Trump Includes Death Penalty for Drug Dealers in Plan to Fight Opioid Crisis

President Trump this week announced new plans to fight the opioid crisis, including a proposal to seek the death penalty for drug dealers, NBC Newsreports.

The plans also include launching a nationwide campaign to raise public awareness about the dangers of prescription and illicit opioid use, as well as other drug use, according to a White House fact sheet. Trump called for increased border security to combat the flow of drugs into the United States.

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Advocacy Groups Oppose Trump Administration Cuts to Drug Policy Office

More than 150 organizations working to fight the opioid epidemic are opposing the Trump Administration’s proposed cuts to the Office of National Drug Control Policy (ONDCP), The Hill reports.

The groups, led by the Addiction Policy Forum, sent a letter to White House counselor Kellyanne Conway, who is leading the administration’s response to the opioid crisis. Groups that signed the letter include those involved in prevention, treatment, recovery and criminal justice, the article notes.

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Families Say Trump’s Budget Cuts Run Counter to His Promises to Battle Addiction

Family members of young people who have struggled with or died from opioid addiction say President Trump’s budget proposal, which would reduce funding for addiction treatment, runs counter to his promises to help solve the problem, the Associated Press reports.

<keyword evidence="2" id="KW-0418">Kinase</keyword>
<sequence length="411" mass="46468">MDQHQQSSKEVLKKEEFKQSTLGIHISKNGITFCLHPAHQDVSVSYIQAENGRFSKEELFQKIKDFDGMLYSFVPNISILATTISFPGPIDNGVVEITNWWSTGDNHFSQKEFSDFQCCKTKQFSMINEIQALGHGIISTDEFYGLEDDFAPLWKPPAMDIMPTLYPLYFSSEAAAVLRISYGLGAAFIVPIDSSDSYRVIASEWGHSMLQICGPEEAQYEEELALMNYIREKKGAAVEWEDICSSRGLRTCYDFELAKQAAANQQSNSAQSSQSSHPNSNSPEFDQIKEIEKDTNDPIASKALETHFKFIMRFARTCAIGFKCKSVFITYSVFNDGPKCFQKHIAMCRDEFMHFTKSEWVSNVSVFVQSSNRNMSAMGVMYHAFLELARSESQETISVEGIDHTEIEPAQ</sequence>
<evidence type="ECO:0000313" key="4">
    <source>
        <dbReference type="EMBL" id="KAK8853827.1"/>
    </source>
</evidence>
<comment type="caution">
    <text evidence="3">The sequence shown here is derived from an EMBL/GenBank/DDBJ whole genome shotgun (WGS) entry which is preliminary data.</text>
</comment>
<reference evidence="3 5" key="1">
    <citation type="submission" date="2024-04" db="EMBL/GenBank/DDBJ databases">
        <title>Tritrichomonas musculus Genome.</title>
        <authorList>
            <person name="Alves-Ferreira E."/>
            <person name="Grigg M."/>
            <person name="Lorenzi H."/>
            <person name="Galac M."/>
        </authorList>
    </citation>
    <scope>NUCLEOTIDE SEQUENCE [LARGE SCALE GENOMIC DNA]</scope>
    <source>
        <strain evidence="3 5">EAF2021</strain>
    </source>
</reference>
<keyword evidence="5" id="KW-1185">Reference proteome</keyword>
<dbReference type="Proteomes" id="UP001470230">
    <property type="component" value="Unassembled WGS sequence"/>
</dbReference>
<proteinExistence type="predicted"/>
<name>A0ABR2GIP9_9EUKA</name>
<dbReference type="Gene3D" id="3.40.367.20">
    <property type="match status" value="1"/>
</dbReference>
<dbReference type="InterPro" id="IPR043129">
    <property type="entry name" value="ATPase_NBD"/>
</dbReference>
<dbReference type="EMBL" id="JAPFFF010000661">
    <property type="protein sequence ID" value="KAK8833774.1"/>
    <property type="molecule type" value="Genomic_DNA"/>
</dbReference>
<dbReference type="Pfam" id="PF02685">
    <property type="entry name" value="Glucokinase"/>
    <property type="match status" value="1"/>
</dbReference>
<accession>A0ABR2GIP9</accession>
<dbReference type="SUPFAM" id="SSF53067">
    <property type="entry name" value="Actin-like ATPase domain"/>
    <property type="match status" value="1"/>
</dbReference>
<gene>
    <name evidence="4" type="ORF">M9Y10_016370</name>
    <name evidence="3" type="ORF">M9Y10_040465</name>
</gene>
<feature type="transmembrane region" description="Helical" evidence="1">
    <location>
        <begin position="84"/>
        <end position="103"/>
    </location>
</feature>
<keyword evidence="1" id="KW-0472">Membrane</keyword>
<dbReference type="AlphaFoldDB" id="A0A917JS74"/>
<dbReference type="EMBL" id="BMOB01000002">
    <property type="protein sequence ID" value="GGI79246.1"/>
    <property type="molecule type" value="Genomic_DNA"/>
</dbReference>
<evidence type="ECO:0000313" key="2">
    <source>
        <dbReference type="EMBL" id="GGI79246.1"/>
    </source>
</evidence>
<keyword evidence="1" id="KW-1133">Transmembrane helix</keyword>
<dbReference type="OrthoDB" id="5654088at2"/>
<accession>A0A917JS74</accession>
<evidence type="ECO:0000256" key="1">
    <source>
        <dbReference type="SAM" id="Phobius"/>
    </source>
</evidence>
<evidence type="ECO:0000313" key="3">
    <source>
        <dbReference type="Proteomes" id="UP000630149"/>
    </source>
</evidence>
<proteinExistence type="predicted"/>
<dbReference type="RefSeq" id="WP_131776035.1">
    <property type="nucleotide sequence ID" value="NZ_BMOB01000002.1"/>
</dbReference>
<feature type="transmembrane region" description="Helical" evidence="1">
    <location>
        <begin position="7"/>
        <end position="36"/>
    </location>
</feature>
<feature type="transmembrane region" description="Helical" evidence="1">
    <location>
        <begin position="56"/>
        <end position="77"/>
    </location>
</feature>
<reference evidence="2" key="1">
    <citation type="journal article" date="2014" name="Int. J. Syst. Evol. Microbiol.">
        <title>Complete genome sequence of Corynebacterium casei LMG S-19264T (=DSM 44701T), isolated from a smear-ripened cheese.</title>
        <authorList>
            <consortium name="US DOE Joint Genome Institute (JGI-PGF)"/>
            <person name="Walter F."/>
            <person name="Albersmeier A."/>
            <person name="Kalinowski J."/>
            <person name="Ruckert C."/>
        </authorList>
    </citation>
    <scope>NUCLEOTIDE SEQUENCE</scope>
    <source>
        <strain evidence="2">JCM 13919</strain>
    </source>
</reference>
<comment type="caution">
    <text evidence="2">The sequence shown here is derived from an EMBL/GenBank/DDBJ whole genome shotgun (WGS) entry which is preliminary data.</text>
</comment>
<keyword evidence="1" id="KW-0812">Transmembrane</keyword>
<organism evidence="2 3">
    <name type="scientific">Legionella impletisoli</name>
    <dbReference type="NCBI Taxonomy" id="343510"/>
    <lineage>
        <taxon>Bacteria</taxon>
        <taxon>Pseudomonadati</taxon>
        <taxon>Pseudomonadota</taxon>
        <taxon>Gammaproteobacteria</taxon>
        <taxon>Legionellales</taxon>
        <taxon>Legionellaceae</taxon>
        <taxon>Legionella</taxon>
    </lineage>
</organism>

The proposed budget would shrink spending for Medicaid, which covers an estimated three in 10 adults with opioid addiction. The budget is unlikely to be approved as written, the article notes.

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Marijuana Industry Concerned About Trump’s Pick for Attorney General

The multibillion-dollar marijuana industry is concerned about Donald Trump’s choice for Attorney General, Senator Jeff Sessions, according to NPR. Sessions has made comments indicating he is not in favor of marijuana legalization.

As Attorney General, Sessions would oversee the Drug Enforcement Administration and federal prosecutors. In April, Sessions noted in a Senate hearing, “We need grown-ups in Washington to say marijuana is not the kind of thing that ought to be legalized, it ought not to be minimized, that it is in fact a very real danger.” He added that “good people don’t smoke marijuana.”

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